When I ran for a school board seat in 2014, my opponent, Vicki Snell, characterized me as a “lone wolf” – s0meone whose beliefs were not consistent with the voters in Newport Beach and Costa Mesa. I knew that was wrong and that this belief was the product of the bubble in which the school board club operates. The bubble consists of a lot of people telling them that everything is OK and that they are doing a wonderful job. The only way they found out about what was wrong was by reading it in the Daily Pilot, which usually prompted another worthless study session or community input meeting.
Though I lost the election, there were a third of the voters who agreed with my positions. So the lone wolf theory was debunked, but there were many times when I did feel as though I was the only one who cared about school issues, even important ones. One recent example is the case of John Caldecott, who was dismissed in a cowardly manner after 10 years of service to the district. Caldecott spent endless hours and his own money to report a series of abuses by the administration – information that in the private sector would have meant terminations.
I reported extensively on Caldecott’s news and broke some stories, too. But today, it is as though Caldecott never existed and his revelations meaningless. No one has been fired – not even reprimanded – and it is once again business as usual on Bear St.: The policies that existed then are the ones that exist today. Why? Because not enough people cared. I have not watched the recent video of the Costa Mesa “Feet to the Fire” forum, but I will bet a good chunk of volunteer hours that not one school-related question was asked and not one candidate bothered to raise the subject.
I was never a lone wolf, I just had not figured out how to get enough people interested.
That was then, this is now. Now, there is a blossoming coalition of parents, teachers and their union, and – gasp! – students, who are doing some serious heavy lifting and getting the attention their issues deserve. They are wondering, for example, why Swun Math is still around, why a well-liked and successful Costa Mesa principal was yanked from his post to fill a controversial spot at a school in Newport Beach, how a Gold Ribbon application may have been allowed to be submitted with “lies” (OC Register term), and most important, they are wondering about how all of this could happen under the noses of the school board club. On the one hand, taxpayers are supposed to believe that their years of experience are an asset, but it’s hard to swallow when we are faced with one scandal after another. If this is what experience gets us, bring on the rookies.
This coalition is approaching these topics in a more delicate and diplomatic fashion than I have or would. My approach is born of 15 years of frustration, their’s is the product of the optimism that comes with a new beginning.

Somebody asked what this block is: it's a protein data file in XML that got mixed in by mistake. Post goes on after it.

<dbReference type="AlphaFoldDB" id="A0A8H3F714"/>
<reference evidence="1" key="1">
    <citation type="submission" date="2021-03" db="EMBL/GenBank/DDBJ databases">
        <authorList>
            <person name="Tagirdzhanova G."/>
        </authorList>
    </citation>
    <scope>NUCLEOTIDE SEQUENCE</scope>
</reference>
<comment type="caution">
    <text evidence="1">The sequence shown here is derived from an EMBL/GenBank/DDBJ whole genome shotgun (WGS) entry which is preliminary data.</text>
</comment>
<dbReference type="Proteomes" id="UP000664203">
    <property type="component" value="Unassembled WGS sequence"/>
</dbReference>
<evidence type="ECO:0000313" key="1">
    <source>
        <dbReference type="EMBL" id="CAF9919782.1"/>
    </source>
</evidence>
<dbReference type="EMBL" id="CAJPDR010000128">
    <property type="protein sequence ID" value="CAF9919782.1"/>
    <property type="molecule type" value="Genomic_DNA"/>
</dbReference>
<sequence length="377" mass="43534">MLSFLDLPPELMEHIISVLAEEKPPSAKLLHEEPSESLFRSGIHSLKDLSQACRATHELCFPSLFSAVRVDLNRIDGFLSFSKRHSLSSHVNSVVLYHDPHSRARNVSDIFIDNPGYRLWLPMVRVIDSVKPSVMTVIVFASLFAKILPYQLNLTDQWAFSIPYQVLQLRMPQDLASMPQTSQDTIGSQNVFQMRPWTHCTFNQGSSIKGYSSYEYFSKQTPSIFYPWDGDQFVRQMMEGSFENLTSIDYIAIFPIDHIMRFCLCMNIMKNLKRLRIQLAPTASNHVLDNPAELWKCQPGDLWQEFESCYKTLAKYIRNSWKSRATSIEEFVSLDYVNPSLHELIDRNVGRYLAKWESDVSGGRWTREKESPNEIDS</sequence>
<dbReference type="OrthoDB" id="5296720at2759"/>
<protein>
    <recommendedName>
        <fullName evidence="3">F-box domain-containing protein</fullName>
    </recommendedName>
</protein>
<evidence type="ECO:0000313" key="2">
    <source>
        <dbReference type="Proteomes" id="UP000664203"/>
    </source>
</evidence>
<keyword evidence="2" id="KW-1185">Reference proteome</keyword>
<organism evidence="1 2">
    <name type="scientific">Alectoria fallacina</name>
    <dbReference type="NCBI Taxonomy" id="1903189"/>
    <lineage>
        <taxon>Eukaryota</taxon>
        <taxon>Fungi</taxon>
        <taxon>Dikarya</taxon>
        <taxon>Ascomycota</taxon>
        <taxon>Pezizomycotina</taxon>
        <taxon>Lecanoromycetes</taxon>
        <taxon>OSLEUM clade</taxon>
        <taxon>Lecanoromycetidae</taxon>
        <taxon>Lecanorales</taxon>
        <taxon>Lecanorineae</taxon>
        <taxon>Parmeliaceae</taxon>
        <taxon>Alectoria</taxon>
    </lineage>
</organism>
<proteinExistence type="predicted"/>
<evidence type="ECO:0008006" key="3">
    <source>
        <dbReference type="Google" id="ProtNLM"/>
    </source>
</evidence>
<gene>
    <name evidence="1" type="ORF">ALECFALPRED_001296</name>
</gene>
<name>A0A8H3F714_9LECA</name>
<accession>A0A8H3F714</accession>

There is something to be said for their focus. At this time, the point of contention that is Swun Math, the focus of which has enabled them to become lay experts on math programs. This expertise will not allow the club or the administration to offer the usual pat on the head and the reassurance that they are the experts and they know what they are doing and leave to them because everything is going to be OK if we just leave them alone.
This coalition is armed with information and a communications network and they mean business. In increasing numbers, teachers are summoning the courage to step forward not to demand change, but simply to start a discussion. At the very least, they suggest, let’s talk about it.
My approach polarized. Some battles were won – more than I know, I have been told – but others were lost, not because they lacked merit, but because the approach was incorrect. A hammer is a good tool but a scalpel is useful from time to time, too. Shaming the club and the administration was occasionally effective. Most of the time, my pleas were met with indifference. It was the lone wolf and if you ignore it, it will go away.
The new coalition does not carry the baggage of over 15 years of frustration. The parents who are speaking up today have something I lost a long time ago: They have hope.
The coalition is facing an entrenched bureaucracy that does not like to be told what to do. And where I was telling them what to do, the coalition is making recommendations or providing information that will help them make the right decision. Most important, however, is their ability to get these issues addressed in the first place.
The coalition needs your support. They will be making their case again at tomorrow night’s school board meeting and your attendance will help greatly.